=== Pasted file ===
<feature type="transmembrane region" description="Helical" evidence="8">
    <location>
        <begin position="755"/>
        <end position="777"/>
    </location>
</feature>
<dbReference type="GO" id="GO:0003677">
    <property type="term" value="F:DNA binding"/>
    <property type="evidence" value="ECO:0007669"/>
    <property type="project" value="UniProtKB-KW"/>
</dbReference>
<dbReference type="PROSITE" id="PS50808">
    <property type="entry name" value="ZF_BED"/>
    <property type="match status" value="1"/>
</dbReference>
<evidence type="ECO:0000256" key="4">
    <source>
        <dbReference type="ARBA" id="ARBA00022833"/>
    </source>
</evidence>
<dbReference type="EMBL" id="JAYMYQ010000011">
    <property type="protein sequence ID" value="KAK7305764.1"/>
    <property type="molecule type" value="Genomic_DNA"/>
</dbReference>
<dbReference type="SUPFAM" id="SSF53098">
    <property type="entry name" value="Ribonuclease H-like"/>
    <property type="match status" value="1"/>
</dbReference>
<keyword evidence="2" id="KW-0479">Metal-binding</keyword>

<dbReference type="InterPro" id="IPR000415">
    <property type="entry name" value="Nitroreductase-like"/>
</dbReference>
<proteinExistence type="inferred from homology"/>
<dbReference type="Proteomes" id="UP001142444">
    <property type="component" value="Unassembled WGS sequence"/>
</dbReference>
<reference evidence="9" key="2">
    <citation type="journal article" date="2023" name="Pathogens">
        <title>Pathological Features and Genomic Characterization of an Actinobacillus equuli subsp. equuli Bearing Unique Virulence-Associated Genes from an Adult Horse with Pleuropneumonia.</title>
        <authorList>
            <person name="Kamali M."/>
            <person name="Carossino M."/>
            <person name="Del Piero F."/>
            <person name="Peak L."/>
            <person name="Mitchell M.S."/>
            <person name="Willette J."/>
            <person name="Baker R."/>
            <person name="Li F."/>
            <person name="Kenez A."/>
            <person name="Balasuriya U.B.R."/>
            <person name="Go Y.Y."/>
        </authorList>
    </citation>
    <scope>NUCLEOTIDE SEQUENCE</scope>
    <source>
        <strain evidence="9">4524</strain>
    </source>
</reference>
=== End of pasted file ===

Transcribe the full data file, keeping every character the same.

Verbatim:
<feature type="transmembrane region" description="Helical" evidence="8">
    <location>
        <begin position="755"/>
        <end position="777"/>
    </location>
</feature>
<dbReference type="GO" id="GO:0003677">
    <property type="term" value="F:DNA binding"/>
    <property type="evidence" value="ECO:0007669"/>
    <property type="project" value="UniProtKB-KW"/>
</dbReference>
<dbReference type="PROSITE" id="PS50808">
    <property type="entry name" value="ZF_BED"/>
    <property type="match status" value="1"/>
</dbReference>
<evidence type="ECO:0000256" key="4">
    <source>
        <dbReference type="ARBA" id="ARBA00022833"/>
    </source>
</evidence>
<dbReference type="EMBL" id="JAYMYQ010000011">
    <property type="protein sequence ID" value="KAK7305764.1"/>
    <property type="molecule type" value="Genomic_DNA"/>
</dbReference>
<dbReference type="SUPFAM" id="SSF53098">
    <property type="entry name" value="Ribonuclease H-like"/>
    <property type="match status" value="1"/>
</dbReference>
<keyword evidence="2" id="KW-0479">Metal-binding</keyword>

<dbReference type="InterPro" id="IPR000415">
    <property type="entry name" value="Nitroreductase-like"/>
</dbReference>
<proteinExistence type="inferred from homology"/>
<dbReference type="Proteomes" id="UP001142444">
    <property type="component" value="Unassembled WGS sequence"/>
</dbReference>
<reference evidence="9" key="2">
    <citation type="journal article" date="2023" name="Pathogens">
        <title>Pathological Features and Genomic Characterization of an Actinobacillus equuli subsp. equuli Bearing Unique Virulence-Associated Genes from an Adult Horse with Pleuropneumonia.</title>
        <authorList>
            <person name="Kamali M."/>
            <person name="Carossino M."/>
            <person name="Del Piero F."/>
            <person name="Peak L."/>
            <person name="Mitchell M.S."/>
            <person name="Willette J."/>
            <person name="Baker R."/>
            <person name="Li F."/>
            <person name="Kenez A."/>
            <person name="Balasuriya U.B.R."/>
            <person name="Go Y.Y."/>
        </authorList>
    </citation>
    <scope>NUCLEOTIDE SEQUENCE</scope>
    <source>
        <strain evidence="9">4524</strain>
    </source>
</reference>